|Publication number||US6216294 B1|
|Application number||US 09/045,023|
|Publication date||Apr 17, 2001|
|Filing date||Mar 20, 1998|
|Priority date||Sep 20, 1995|
|Also published as||DE19534956A1, EP0851742A2, WO1997010759A2, WO1997010759A3|
|Publication number||045023, 09045023, US 6216294 B1, US 6216294B1, US-B1-6216294, US6216294 B1, US6216294B1|
|Original Assignee||Storz Medical Ag|
|Export Citation||BiBTeX, EndNote, RefMan|
|Patent Citations (13), Non-Patent Citations (1), Referenced by (12), Classifications (21), Legal Events (4)|
|External Links: USPTO, USPTO Assignment, Espacenet|
This application is a continuation of PCT Application No. PCT/DE96/01793 filed on Sep. 20, 1996.
The present invention relates to a device for positioning patients for diagnostic or therapeutic purposes having in particular, a horizontally disposed bearer element for the patient, such as a table.
In the course of various examination and treatment procedures, it is frequently necessary to raise or lower certain parts of the body of a patient who is lying on a bed or on a treatment table, in order for example, to obtain access to specific parts of the body or to control blood circulation or movement, via for example, an X-ray contrast agent.
German patent document DE 38 28 087 C2 discloses a generic patient positioning device of this type that has a horizontal hospital bed or a table in which stretching devices can move foils from one position to another position, in which they “surround” the patient. In particular, the foils permit individual adjustable suspension of the patient, and vacuum chambers are provided to stabilize the foils in an evacuated state.
In urological examinations, the patient is frequently moved from a horizontal position into a head-down position, thereby shifting the position of the kidneys, i.e., in the direction of the head. This extends the patient's ureter in such a manner that it is easier to introduce a urethroscope into the patient's ureter. This type of tilting the patient into a head-down position is called “Trendelenburg tilting”.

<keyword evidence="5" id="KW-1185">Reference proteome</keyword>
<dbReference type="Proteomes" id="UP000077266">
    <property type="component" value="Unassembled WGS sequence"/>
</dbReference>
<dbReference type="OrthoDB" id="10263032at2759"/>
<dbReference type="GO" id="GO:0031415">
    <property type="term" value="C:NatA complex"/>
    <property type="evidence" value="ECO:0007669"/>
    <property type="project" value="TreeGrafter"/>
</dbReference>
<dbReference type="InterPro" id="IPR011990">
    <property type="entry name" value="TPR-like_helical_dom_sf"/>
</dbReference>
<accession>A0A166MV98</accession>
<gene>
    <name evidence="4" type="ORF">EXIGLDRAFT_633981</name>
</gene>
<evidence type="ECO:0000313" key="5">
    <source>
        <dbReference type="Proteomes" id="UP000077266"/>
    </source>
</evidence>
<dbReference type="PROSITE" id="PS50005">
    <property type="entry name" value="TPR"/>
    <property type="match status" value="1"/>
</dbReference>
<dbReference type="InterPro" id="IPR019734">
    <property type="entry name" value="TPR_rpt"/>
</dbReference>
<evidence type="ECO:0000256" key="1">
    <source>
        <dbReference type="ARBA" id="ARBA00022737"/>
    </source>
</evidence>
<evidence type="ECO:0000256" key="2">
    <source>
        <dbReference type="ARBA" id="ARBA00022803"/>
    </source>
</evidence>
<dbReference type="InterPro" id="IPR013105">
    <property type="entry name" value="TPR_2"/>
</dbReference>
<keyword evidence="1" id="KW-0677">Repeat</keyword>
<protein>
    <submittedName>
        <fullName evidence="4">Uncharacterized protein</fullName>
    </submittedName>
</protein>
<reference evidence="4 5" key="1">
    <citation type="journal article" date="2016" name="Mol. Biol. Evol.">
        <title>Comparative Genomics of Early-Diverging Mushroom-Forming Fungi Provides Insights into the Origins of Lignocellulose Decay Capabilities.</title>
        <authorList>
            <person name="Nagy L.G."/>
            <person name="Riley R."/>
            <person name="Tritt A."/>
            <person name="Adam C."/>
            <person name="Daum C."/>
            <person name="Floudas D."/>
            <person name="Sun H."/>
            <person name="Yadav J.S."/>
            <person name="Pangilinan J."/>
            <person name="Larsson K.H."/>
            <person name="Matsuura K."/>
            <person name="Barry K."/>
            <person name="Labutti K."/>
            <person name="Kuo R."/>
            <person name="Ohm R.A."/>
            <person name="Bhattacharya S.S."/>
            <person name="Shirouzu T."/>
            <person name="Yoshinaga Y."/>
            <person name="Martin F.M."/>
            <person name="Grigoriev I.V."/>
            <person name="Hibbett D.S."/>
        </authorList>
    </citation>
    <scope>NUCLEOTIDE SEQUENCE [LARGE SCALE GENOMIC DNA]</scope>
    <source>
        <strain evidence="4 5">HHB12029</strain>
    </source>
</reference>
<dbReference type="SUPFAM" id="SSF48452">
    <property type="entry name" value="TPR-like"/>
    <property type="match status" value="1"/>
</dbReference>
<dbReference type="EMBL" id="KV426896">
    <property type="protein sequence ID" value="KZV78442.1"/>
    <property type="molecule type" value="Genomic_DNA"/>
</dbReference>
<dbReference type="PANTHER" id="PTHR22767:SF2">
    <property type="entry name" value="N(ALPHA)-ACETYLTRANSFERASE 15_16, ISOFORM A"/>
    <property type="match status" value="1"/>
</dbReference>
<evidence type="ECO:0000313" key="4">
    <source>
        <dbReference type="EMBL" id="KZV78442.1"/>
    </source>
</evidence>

Also in urology, for instance in percutaneous kidney surgery, the middle section of the prone patient is raised in order to gain better access to the site of surgery. Presently, this type of positioning is carried out via suited cushions (complicated mechanical devices located in the surgical table), which permit the separate raising or lowering of specific segments of the surgical table. Another type of positioning is via mechanical tilting of the whole patient table.
The latter mentioned Trendelenburg tilting of the whole patient table is mechanically complicated, thus making the tables very expensive. Moreover, because the table is tilted, the patient may slip, which must be prevented by means of special safety measures, such as shoulder supports.
Treatment tables of this type usually possess no “floating table function” which permits quick positioning of the table, during for example, X-ray examinations. For example, a lithotrity device with a patient table with a floating table function is described in European patent document EP 0 365 981 B1.
The object of the present invention is to provide a device which permits the positioning of a patient in a simple and comfortable manner for specific examination or surgical procedures without, for example, having to forfeit the floating table functions.
This and other objects and advantages are achieved by the positioning apparatus according to the present invention, in which, at least one inflatable cushion or a cushion capable of being filled with a fluid is provided to permit changing the position of the patient or certain parts of the patient's body. In addition, multiple cushions can be employed in parallel or individually with the patient in such a manner that different parts of the body can be positioned simultaneously or individually.